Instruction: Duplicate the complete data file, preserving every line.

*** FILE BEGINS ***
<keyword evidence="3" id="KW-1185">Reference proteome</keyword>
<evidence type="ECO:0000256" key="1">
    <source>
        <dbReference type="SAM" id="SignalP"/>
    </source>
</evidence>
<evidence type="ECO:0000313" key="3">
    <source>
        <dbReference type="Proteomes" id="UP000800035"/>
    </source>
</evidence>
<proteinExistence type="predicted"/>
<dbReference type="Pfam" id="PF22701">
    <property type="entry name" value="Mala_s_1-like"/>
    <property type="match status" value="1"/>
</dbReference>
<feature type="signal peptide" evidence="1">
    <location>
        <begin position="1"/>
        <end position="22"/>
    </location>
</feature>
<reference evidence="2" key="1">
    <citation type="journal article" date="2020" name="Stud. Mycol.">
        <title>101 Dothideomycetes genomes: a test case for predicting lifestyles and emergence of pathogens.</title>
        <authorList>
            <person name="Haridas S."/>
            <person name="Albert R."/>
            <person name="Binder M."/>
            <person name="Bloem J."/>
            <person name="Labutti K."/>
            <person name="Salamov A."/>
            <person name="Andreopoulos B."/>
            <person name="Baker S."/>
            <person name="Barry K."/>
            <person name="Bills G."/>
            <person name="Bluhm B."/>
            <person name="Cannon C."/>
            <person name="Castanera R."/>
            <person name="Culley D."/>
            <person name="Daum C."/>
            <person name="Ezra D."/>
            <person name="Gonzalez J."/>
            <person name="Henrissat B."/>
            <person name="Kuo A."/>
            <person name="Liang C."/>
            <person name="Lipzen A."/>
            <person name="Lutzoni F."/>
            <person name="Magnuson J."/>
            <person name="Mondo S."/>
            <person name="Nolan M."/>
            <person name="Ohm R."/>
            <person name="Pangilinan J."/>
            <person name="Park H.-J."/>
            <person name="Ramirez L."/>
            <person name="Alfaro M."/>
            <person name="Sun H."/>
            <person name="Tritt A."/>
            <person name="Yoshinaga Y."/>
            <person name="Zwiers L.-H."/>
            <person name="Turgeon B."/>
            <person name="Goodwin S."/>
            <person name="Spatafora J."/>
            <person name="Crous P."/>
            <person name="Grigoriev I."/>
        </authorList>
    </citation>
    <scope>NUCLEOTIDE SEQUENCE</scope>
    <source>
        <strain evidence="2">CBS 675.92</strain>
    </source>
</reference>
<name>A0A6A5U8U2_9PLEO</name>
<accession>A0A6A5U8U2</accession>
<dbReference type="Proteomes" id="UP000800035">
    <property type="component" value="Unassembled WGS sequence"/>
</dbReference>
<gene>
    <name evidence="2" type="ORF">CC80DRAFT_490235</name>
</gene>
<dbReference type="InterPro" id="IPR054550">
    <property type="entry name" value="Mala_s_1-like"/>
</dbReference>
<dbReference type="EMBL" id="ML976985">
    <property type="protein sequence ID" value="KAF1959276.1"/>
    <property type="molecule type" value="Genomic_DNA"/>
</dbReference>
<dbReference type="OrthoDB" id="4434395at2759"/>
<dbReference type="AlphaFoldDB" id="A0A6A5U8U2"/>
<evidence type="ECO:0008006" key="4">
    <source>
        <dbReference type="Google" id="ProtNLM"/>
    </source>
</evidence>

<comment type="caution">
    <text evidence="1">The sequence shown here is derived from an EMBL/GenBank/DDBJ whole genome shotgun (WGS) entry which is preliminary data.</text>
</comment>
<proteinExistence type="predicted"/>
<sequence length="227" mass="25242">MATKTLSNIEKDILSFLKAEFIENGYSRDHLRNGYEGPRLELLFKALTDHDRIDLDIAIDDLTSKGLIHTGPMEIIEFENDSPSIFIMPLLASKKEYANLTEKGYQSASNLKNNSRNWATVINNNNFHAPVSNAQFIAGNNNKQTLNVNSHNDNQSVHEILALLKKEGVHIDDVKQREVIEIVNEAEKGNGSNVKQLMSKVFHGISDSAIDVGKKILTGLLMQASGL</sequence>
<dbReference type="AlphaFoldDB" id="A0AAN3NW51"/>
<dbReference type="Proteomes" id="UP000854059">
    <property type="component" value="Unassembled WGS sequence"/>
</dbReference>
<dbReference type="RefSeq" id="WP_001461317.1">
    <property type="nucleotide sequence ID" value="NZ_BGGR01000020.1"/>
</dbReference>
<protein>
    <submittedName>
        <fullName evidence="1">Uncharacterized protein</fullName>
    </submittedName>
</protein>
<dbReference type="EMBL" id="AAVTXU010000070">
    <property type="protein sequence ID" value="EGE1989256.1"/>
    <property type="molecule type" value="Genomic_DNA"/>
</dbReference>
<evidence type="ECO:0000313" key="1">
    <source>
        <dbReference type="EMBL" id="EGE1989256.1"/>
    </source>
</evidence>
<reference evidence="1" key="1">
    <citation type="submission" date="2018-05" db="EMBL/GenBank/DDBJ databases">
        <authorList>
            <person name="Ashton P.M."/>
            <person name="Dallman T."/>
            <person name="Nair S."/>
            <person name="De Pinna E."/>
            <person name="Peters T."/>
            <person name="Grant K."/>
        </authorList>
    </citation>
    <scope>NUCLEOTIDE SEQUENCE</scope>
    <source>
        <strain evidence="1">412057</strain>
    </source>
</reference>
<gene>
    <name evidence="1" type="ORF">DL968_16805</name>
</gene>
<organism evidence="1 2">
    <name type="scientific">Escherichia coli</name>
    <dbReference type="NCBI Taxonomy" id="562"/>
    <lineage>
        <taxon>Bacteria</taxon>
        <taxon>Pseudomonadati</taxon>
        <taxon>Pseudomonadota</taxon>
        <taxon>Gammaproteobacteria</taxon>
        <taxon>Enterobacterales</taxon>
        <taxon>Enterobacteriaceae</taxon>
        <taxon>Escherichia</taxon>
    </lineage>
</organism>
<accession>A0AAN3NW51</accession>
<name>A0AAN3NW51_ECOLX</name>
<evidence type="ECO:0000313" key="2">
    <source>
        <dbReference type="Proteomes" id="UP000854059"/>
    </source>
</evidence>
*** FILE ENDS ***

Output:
<keyword evidence="3" id="KW-1185">Reference proteome</keyword>
<evidence type="ECO:0000256" key="1">
    <source>
        <dbReference type="SAM" id="SignalP"/>
    </source>
</evidence>
<evidence type="ECO:0000313" key="3">
    <source>
        <dbReference type="Proteomes" id="UP000800035"/>
    </source>
</evidence>
<proteinExistence type="predicted"/>
<dbReference type="Pfam" id="PF22701">
    <property type="entry name" value="Mala_s_1-like"/>
    <property type="match status" value="1"/>
</dbReference>
<feature type="signal peptide" evidence="1">
    <location>
        <begin position="1"/>
        <end position="22"/>
    </location>
</feature>
<reference evidence="2" key="1">
    <citation type="journal article" date="2020" name="Stud. Mycol.">
        <title>101 Dothideomycetes genomes: a test case for predicting lifestyles and emergence of pathogens.</title>
        <authorList>
            <person name="Haridas S."/>
            <person name="Albert R."/>
            <person name="Binder M."/>
            <person name="Bloem J."/>
            <person name="Labutti K."/>
            <person name="Salamov A."/>
            <person name="Andreopoulos B."/>
            <person name="Baker S."/>
            <person name="Barry K."/>
            <person name="Bills G."/>
            <person name="Bluhm B."/>
            <person name="Cannon C."/>
            <person name="Castanera R."/>
            <person name="Culley D."/>
            <person name="Daum C."/>
            <person name="Ezra D."/>
            <person name="Gonzalez J."/>
            <person name="Henrissat B."/>
            <person name="Kuo A."/>
            <person name="Liang C."/>
            <person name="Lipzen A."/>
            <person name="Lutzoni F."/>
            <person name="Magnuson J."/>
            <person name="Mondo S."/>
            <person name="Nolan M."/>
            <person name="Ohm R."/>
            <person name="Pangilinan J."/>
            <person name="Park H.-J."/>
            <person name="Ramirez L."/>
            <person name="Alfaro M."/>
            <person name="Sun H."/>
            <person name="Tritt A."/>
            <person name="Yoshinaga Y."/>
            <person name="Zwiers L.-H."/>
            <person name="Turgeon B."/>
            <person name="Goodwin S."/>
            <person name="Spatafora J."/>
            <person name="Crous P."/>
            <person name="Grigoriev I."/>
        </authorList>
    </citation>
    <scope>NUCLEOTIDE SEQUENCE</scope>
    <source>
        <strain evidence="2">CBS 675.92</strain>
    </source>
</reference>
<name>A0A6A5U8U2_9PLEO</name>
<accession>A0A6A5U8U2</accession>
<dbReference type="Proteomes" id="UP000800035">
    <property type="component" value="Unassembled WGS sequence"/>
</dbReference>
<gene>
    <name evidence="2" type="ORF">CC80DRAFT_490235</name>
</gene>
<dbReference type="InterPro" id="IPR054550">
    <property type="entry name" value="Mala_s_1-like"/>
</dbReference>
<dbReference type="EMBL" id="ML976985">
    <property type="protein sequence ID" value="KAF1959276.1"/>
    <property type="molecule type" value="Genomic_DNA"/>
</dbReference>
<dbReference type="OrthoDB" id="4434395at2759"/>
<dbReference type="AlphaFoldDB" id="A0A6A5U8U2"/>
<evidence type="ECO:0008006" key="4">
    <source>
        <dbReference type="Google" id="ProtNLM"/>
    </source>
</evidence>

<comment type="caution">
    <text evidence="1">The sequence shown here is derived from an EMBL/GenBank/DDBJ whole genome shotgun (WGS) entry which is preliminary data.</text>
</comment>
<proteinExistence type="predicted"/>
<sequence length="227" mass="25242">MATKTLSNIEKDILSFLKAEFIENGYSRDHLRNGYEGPRLELLFKALTDHDRIDLDIAIDDLTSKGLIHTGPMEIIEFENDSPSIFIMPLLASKKEYANLTEKGYQSASNLKNNSRNWATVINNNNFHAPVSNAQFIAGNNNKQTLNVNSHNDNQSVHEILALLKKEGVHIDDVKQREVIEIVNEAEKGNGSNVKQLMSKVFHGISDSAIDVGKKILTGLLMQASGL</sequence>
<dbReference type="AlphaFoldDB" id="A0AAN3NW51"/>
<dbReference type="Proteomes" id="UP000854059">
    <property type="component" value="Unassembled WGS sequence"/>
</dbReference>
<dbReference type="RefSeq" id="WP_001461317.1">
    <property type="nucleotide sequence ID" value="NZ_BGGR01000020.1"/>
</dbReference>
<protein>
    <submittedName>
        <fullName evidence="1">Uncharacterized protein</fullName>
    </submittedName>
</protein>
<dbReference type="EMBL" id="AAVTXU010000070">
    <property type="protein sequence ID" value="EGE1989256.1"/>
    <property type="molecule type" value="Genomic_DNA"/>
</dbReference>
<evidence type="ECO:0000313" key="1">
    <source>
        <dbReference type="EMBL" id="EGE1989256.1"/>
    </source>
</evidence>
<reference evidence="1" key="1">
    <citation type="submission" date="2018-05" db="EMBL/GenBank/DDBJ databases">
        <authorList>
            <person name="Ashton P.M."/>
            <person name="Dallman T."/>
            <person name="Nair S."/>
            <person name="De Pinna E."/>
            <person name="Peters T."/>
            <person name="Grant K."/>
        </authorList>
    </citation>
    <scope>NUCLEOTIDE SEQUENCE</scope>
    <source>
        <strain evidence="1">412057</strain>
    </source>
</reference>
<gene>
    <name evidence="1" type="ORF">DL968_16805</name>
</gene>
<organism evidence="1 2">
    <name type="scientific">Escherichia coli</name>
    <dbReference type="NCBI Taxonomy" id="562"/>
    <lineage>
        <taxon>Bacteria</taxon>
        <taxon>Pseudomonadati</taxon>
        <taxon>Pseudomonadota</taxon>
        <taxon>Gammaproteobacteria</taxon>
        <taxon>Enterobacterales</taxon>
        <taxon>Enterobacteriaceae</taxon>
        <taxon>Escherichia</taxon>
    </lineage>
</organism>
<accession>A0AAN3NW51</accession>
<name>A0AAN3NW51_ECOLX</name>
<evidence type="ECO:0000313" key="2">
    <source>
        <dbReference type="Proteomes" id="UP000854059"/>
    </source>
</evidence>